Dita Parker

Friday, April 30, 2010

The Brothers Grim

Once upon a time, in a galaxy not that far away, there will be a very serious man and a very serious woman. So serious about what they're doing that when my life got very serious indeed, I seriously doubted my ability to see to their HEA for a while. 

It was really not that bad of a situation. It was worse. You see, it's not them I started writing about when I first paid a visit to their particular place and time, or it paid me one, it was another serious dude. Serious about his life and his duties, and committed to a woman he had never met but knew he would one day have by his side. His problem: He didn't know when and where. Mine: I didn't either. 

But: I did know the world and people around him. I saw his family much more clearly than I saw him, but when two more serious men stepped into the story, I said get outta here. Literally, go and get your own story, which was of course the wrong thing to say because that was exactly what they wanted. 

They argued a strong case. Presented me with their given circumstances (what I talked about in my last post, remember? What do you mean "No"?), promised to be worth my time and effort, lured me with the individual quandaries they were in knowing full well I would not be able to resist coming to their rescue. 

I told you it gets worse before it gets better. But come on. Three brothers. Really? What is it with these unholy trinities? All that was missing was bosoms a-heaving, mighty shafts a-swinging and the foul stench of Eau de Sequel and I'd be all set. I told them to get lost and let me concentrate on the serious gentleman in search of the woman of his dreams. 

It gets worse. These two guys knew that story wasn't ripe yet, that Mr. Serious and I needed some more time, but, as I was informed, they would be happy to keep me company. It's not as if anything bad could happen, right? As in, I set things in stone I can't change later even if I wanted to. As in, the aroma of those other stories gets too strong and I don't notice it even while I detest that smell. As in, I invest time in three stories without any guarantee Ellora's Cave or anyone else for that matter wants a single one of them.

It gets worse still. I like writing genre with a touch of humor; I like my characters to have a sense of humor, to see the lighter side of maybe a not so ha-ha funny situation. But during a winter when life became less about ha-ha and more about sad smiles, these men, these men who were by no means boring or uninteresting, only...serious... Their company became too much to bear.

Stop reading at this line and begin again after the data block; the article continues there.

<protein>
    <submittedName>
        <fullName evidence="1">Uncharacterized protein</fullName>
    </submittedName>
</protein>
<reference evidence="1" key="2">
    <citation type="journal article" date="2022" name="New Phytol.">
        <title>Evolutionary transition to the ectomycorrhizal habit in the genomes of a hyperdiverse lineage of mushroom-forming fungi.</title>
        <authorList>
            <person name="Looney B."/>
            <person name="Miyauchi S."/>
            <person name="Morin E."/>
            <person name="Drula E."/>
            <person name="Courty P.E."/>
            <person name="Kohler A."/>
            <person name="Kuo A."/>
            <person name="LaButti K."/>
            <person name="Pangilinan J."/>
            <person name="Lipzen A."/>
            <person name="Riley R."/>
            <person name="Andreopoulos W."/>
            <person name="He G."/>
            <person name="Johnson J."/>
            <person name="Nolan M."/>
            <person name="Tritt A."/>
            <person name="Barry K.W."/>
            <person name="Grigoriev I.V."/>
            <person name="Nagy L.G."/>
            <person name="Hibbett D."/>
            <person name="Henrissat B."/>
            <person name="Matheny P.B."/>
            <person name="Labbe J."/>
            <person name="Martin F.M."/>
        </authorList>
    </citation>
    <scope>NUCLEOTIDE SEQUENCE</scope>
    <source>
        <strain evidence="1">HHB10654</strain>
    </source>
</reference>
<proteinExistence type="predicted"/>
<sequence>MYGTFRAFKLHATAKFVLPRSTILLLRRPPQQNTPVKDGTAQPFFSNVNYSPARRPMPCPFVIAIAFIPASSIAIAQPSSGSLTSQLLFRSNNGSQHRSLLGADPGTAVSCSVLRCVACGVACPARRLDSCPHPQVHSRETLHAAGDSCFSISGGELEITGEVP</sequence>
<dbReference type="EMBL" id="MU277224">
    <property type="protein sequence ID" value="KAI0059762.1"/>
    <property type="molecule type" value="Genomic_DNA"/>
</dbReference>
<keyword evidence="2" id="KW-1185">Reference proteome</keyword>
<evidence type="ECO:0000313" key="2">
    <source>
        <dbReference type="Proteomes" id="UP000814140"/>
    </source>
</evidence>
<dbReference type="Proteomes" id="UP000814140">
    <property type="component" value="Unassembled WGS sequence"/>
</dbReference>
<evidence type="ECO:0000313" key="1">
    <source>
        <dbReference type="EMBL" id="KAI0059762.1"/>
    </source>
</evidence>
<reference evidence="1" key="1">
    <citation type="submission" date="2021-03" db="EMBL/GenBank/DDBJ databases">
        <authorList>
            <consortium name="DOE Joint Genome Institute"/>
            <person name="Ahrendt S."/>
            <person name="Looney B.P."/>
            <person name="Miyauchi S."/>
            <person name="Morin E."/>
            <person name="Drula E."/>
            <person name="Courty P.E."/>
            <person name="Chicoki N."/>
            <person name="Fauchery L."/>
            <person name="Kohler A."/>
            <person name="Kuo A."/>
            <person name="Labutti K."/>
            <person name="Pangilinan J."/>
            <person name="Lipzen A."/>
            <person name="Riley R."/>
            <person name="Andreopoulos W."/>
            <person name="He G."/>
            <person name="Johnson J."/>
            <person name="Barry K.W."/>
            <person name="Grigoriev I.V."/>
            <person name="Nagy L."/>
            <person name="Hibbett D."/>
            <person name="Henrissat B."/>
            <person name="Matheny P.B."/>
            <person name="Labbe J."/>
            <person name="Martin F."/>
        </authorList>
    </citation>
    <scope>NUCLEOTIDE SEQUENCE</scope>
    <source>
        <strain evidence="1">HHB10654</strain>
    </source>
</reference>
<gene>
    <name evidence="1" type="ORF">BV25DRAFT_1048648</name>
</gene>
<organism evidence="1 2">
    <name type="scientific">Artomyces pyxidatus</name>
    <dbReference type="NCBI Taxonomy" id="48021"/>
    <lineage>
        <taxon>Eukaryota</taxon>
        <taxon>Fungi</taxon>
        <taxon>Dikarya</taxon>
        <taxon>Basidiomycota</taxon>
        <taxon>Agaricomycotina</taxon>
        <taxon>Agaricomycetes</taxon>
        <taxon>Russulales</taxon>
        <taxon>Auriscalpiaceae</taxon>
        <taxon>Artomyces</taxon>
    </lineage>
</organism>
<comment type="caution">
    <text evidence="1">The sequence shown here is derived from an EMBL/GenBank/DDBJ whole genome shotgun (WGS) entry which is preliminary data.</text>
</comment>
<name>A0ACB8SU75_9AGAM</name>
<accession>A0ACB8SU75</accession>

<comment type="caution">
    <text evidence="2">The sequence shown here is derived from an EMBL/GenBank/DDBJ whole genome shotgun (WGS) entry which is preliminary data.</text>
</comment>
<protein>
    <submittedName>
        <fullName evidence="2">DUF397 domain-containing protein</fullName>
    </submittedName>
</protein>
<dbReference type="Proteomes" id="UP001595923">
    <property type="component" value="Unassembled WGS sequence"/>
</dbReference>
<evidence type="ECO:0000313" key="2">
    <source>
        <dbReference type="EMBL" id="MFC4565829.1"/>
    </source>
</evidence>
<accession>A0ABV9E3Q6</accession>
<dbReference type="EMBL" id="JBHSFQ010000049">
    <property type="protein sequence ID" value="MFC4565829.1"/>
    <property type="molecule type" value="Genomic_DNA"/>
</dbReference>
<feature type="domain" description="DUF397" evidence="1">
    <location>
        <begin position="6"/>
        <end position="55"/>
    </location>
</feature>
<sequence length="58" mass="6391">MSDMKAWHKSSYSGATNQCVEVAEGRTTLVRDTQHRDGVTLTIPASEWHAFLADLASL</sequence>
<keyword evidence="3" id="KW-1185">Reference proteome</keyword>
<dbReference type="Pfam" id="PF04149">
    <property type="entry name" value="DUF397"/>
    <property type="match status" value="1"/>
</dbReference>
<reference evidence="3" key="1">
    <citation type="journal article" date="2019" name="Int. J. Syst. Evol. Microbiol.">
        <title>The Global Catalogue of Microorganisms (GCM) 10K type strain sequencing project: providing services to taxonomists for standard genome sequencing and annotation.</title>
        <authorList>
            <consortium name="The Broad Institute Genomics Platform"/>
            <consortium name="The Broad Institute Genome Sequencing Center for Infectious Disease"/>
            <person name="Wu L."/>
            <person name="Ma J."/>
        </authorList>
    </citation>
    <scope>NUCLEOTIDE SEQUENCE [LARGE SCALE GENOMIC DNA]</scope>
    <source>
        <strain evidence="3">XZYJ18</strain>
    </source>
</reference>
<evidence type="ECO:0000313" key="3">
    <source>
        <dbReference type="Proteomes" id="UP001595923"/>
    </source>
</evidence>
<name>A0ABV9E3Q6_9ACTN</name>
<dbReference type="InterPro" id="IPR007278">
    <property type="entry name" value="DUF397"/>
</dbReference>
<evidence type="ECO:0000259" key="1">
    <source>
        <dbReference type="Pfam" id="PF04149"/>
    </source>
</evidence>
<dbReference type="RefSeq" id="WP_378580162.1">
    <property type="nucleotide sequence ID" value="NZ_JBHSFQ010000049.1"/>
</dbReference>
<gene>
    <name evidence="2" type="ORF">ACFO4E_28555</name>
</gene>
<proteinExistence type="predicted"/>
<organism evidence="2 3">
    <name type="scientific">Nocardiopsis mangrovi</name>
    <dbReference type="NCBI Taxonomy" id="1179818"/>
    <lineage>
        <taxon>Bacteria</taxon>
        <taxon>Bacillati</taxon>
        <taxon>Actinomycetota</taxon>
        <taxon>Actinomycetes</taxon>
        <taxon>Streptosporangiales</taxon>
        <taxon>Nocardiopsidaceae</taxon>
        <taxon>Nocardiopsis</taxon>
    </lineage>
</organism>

I knew I was in trouble when I started calling them The Brothers Grim. I was being harsh, I was being unfair, and I was absolutely evading my responsibilities to my characters the moment I started writing something lighter, something shorter, something with a touch of funny just to get away from them for a while.

I've sent out that Quickie. I'm about to send out the first story of my Brothers Grim, the youngest of them, who I thought might go last and who ended up going first. No bosoms a-heaving, no mighty shafts a-swinging and, I hope, with such a faint odor of that Eau de Sequel you'll agree, if and when those stories come out, they're not sequels but equals. That's how I'm treating and writing those Righteous Brothers. Distinct and able to stand alone.

If you know you will not be coming back, don't step out in the middle of a story. If time is precious and publication the only goal, maybe it's wiser to tackle your stories one at a time. If you need to know the whole arc and every aspect of whatever you're planning on writing, don't do what I did. 

But if those worlds and characters fascinate you enough, call to you so loud and clear and unrelenting that you can't wait to find out how it plays out; that you know a breather is just a breather, things will only get better with some time and distance; that you're not leaving them for good and never would... Ah, you know what to do.

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